ICC and CSA need to face Zim crisis

2008-03-15 00:00

A letter has arrived from a rising young Zimbabwean cricketer, a well-educated black player committed to the game and eager to serve his country. It is a letter from the betrayed, from a cricketer let down by wicked leaders. Nor was it the only correspondence to arrive from that community. Of course it is idle to suppose that those running Zimbabwen cricket care about anything except themselves. Not long ago a senior figure in Zim cricket said that he was not worried because “India owes us big time”. Meanwhile a reliable source says that, during the last World Cup, a ZCU official hurled abuse at Australian players. Altogether a nice bunch of fellers.

To its discredit, the South African Board has also befriended the cheats. From Percy Sonn to Ray Mali to Norman Arendse, senior black figures in local cricket have turned a blind eye to the activities of supposed comrades across the border. Indeed they have accused critics of racism, the sort of defence usually mustered by those incapable of presenting a compelling case. And so the cancer continues. Most of the greatest men the game has known have been black.

Naturally the young correspondent knows nothing about high politics, he just wants a chance to play the game to the best of his ability. After apologising for a long silence, he described the state of the game in his country. He could not attend practice sessions because he had no transport money, which was “a let-down”. Warming to his theme, he said that he was “saddened by the way cricket is run. The state of the fields is pathetic, the pitches are not getting rolled, fields are not getting cut and ZCU cannot even provide umpires. A lot of talent has been lost because the people running the game don’t care about the players. I just needed to get it off my chest.”

As much can be confirmed from a glance at the Cricinfo website. In a recent series of articles on the state of the game in Zimbabwe, Cricinfo published pictures of major club grounds. In most cases outfields, nets and pitches were wildly overgrown with hip-high grass and no sign of rollers or mowers. Apart from various school grounds maintained by well-organised institutions, and some of the international grounds, the cricket fields are in an abject state. The ZCU was given millions of dollars after the last World Cup.

Nor is that all. Statisticians complain that scorers are not provided at “first-class” matches, which makes it impossible to accurately record the figures. Inevitably declining standards off the field are reflected on it. The Zimbabwean national side were trounced in our domestic competition. Zimbabwe’s Under-19 side were beaten by Malaysia at the recent youth World Cup.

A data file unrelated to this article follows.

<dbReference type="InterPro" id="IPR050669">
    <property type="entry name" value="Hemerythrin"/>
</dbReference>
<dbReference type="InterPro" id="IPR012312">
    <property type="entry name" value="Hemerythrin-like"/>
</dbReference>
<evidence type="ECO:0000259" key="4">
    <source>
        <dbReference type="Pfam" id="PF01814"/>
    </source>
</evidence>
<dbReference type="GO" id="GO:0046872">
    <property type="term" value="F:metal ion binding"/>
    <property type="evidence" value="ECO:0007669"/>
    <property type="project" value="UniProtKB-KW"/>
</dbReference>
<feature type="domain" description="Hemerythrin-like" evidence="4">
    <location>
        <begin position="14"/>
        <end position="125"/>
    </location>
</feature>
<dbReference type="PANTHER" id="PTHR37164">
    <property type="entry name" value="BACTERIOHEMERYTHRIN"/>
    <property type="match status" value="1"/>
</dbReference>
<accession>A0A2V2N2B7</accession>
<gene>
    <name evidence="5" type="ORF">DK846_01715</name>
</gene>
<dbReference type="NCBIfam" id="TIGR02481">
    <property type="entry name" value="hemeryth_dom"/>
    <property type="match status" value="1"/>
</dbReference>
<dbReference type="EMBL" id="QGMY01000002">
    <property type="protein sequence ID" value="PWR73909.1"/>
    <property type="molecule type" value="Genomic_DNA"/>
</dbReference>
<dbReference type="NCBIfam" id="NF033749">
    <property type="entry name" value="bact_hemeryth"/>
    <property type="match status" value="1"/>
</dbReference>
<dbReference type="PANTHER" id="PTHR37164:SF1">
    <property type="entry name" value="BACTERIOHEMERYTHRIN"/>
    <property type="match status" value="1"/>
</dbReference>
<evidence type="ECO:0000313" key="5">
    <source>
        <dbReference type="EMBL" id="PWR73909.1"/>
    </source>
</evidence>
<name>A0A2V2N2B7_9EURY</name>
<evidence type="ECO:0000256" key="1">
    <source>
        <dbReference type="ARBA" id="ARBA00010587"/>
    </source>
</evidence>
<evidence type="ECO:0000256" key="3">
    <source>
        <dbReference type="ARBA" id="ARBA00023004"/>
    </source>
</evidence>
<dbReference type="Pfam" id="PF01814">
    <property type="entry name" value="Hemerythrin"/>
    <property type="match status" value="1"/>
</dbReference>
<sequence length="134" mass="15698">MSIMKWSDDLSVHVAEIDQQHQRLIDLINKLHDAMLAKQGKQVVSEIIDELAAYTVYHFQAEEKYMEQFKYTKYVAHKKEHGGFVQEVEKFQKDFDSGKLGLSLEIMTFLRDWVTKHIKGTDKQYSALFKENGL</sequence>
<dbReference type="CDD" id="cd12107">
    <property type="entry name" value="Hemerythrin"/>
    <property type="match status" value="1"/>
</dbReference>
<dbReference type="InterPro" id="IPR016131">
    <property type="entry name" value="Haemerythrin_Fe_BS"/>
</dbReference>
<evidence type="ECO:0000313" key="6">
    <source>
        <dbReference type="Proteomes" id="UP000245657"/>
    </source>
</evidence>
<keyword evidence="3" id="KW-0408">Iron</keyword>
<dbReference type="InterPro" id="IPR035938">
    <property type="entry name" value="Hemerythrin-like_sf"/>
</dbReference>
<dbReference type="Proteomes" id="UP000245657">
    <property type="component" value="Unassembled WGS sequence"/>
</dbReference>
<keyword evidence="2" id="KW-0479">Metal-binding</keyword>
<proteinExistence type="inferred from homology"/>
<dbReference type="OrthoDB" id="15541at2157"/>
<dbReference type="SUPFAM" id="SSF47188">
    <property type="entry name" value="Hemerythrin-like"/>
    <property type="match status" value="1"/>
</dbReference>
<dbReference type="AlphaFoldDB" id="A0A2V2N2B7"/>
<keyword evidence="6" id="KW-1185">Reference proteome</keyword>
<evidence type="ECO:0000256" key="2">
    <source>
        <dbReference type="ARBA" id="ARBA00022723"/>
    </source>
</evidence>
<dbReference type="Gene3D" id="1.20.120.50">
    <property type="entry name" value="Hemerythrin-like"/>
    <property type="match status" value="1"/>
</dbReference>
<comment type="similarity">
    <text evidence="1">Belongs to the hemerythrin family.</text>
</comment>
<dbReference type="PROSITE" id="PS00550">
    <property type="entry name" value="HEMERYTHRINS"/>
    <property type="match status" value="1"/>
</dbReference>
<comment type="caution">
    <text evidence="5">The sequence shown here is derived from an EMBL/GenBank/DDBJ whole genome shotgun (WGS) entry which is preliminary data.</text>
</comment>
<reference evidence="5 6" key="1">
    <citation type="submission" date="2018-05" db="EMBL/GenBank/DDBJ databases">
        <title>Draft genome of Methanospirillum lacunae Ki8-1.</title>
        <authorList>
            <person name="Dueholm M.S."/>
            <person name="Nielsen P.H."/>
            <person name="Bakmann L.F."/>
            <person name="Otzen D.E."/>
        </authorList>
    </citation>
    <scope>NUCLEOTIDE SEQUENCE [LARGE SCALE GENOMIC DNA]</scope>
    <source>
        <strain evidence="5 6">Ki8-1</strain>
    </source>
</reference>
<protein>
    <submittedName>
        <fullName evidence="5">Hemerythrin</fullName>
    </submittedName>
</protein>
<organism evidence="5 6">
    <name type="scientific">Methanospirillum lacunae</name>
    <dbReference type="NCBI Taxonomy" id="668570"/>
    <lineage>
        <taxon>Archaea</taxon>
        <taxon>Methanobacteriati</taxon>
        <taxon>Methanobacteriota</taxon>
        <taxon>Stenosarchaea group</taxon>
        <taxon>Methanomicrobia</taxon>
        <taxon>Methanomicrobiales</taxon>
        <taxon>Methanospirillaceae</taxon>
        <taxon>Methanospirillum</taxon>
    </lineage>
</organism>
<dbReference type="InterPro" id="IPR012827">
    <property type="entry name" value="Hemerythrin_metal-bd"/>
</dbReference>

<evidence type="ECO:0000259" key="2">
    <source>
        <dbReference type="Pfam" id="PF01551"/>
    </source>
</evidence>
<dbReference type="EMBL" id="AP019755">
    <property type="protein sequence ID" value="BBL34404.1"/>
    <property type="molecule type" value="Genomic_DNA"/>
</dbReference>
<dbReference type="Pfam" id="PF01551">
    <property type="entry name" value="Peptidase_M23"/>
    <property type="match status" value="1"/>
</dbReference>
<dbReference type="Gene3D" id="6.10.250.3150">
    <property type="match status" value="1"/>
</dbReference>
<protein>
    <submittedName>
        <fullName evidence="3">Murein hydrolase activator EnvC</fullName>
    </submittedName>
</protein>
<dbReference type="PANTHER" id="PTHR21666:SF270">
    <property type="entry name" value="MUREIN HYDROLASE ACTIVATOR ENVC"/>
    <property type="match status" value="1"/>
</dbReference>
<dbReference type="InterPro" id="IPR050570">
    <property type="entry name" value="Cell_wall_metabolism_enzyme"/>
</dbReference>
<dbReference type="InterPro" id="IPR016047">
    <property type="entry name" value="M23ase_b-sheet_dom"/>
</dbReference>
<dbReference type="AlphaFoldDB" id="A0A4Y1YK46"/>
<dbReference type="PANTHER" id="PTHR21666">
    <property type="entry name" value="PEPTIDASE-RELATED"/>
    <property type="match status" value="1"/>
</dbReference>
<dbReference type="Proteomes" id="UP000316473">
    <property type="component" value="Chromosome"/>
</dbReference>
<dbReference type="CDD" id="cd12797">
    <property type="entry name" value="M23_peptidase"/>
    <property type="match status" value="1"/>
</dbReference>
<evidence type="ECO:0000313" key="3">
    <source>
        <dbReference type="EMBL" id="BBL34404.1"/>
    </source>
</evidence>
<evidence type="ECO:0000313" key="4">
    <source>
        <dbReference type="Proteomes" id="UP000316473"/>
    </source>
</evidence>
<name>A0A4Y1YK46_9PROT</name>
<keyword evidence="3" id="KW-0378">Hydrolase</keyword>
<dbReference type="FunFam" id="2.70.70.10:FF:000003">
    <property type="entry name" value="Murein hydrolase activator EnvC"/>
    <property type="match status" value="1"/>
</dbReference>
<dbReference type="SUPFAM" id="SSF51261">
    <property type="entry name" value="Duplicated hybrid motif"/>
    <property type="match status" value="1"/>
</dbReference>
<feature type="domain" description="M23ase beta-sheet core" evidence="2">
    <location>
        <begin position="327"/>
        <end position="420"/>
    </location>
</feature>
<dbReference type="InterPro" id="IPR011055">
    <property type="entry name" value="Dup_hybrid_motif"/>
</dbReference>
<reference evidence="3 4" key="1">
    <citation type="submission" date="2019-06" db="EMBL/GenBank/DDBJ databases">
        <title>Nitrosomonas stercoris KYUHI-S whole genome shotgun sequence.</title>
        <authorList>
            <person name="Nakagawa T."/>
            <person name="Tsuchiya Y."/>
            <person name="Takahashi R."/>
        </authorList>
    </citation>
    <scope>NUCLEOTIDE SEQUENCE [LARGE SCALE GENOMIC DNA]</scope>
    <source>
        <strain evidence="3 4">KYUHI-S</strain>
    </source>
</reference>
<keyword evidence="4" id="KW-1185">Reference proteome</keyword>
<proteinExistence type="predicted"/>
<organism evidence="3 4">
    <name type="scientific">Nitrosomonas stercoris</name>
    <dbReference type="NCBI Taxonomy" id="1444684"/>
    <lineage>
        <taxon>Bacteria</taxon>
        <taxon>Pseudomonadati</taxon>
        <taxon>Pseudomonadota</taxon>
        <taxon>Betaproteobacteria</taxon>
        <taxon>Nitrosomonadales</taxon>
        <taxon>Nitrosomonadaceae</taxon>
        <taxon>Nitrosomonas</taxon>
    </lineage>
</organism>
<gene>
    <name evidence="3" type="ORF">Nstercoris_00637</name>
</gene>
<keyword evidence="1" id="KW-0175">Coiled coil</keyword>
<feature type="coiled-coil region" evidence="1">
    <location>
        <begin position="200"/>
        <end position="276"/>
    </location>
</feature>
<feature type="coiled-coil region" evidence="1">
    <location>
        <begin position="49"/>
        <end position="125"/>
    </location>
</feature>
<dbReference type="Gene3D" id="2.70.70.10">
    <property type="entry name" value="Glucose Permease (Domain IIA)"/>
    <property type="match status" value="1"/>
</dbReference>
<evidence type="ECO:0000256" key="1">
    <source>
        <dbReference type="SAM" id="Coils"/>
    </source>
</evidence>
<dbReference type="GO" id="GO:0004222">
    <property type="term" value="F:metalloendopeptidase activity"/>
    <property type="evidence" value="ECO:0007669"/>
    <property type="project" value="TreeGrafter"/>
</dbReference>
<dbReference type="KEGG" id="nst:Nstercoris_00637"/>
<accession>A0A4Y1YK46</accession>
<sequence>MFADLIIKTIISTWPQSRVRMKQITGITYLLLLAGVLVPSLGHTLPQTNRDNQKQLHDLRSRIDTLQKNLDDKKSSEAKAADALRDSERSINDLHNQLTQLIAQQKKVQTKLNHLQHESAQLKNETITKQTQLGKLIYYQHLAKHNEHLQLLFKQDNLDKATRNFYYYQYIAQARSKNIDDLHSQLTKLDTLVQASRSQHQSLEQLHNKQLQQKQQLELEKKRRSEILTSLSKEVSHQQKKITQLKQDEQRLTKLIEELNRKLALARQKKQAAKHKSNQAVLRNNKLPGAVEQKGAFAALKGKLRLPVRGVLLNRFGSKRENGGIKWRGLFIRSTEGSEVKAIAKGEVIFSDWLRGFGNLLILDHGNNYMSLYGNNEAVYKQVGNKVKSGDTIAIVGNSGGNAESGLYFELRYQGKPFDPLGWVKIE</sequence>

Nothing wrong with the sailors. Everything wrong with those on the bridge.

Far from welcoming the light shed on Zimbabwean cricket, ZCU authorities have refused to cooperate with the respected website. Worse, they have spread rumours about its leading figures. Fearing exposure, they have played the man and not the ball. And the worst elements egg them on, regarding them not as charlatans but as champions. But then, Mugabe is cheered even as young people die in his hospitals through lack of medication. Opportunism and scorn of black labour are the common threads. It is a complement to be attacked by such people.

Now the game awaits the results of the long-delayed forensic audit carried out on ZCU by a reputable company. KPMG is due to submit its conclusions to the forthcoming ICC meeting. It will not want to risk its reputation by signing off on anything slipshod. Presumably the rumours are false and senior officials have been co-operating. If not, and the report falters though lack of documentation, then the axe must fall. Meanwhile aggrieved past stakeholders say they will shortly circulate a paper outlining the iniquities of the incumbent regime. Not everything was put in the shredder. And money trails are not always so easily hidden. Obviously is it up to the accusers to put up or shut up.

Of course KPMG was not called upon to consider the state of cricket grounds, or nepotism at ZCU offices, or the inability to provide scorers or what proportion of the World Cup money was given to players, and under what circumstances. Nor is it empowered to look into threats to players, or the way players are not allowed to negotiate collectively. But KPMG are experienced campaigners, capable of opening up a can of worms. ICC officials have been stunned by the charming viciousness of ZCU bigwigs. Even black Zimbabwean politicians from both parties have been staggered by their nastiness.

Another letter arrived from a Zimbabwean cricketer. It, too, came from a talented young man. Owing to malnutrition, stress and poor treatment, he had collapsed and been rushed to hospital with an ulcer. Luckily he was living overseas and fell into good hands. His life was saved. Now his younger sister is on the critical list and he had to rush back with medicine and money. Already he has lost his younger brother and mother, and his dad had been driven to drink.

So many hopes have been shattered, so many lives have been destroyed. Meanwhile the bigwigs and their families live in scornful luxury in New York and London. The ICC fiddles while Zimbabwe burns. South African cricket takes the guided tour and refuses to look under the carpet. All of them have blood on their hands.

•Peter Roebuck is an international cricket correspondent who is based in the KZN midlands.

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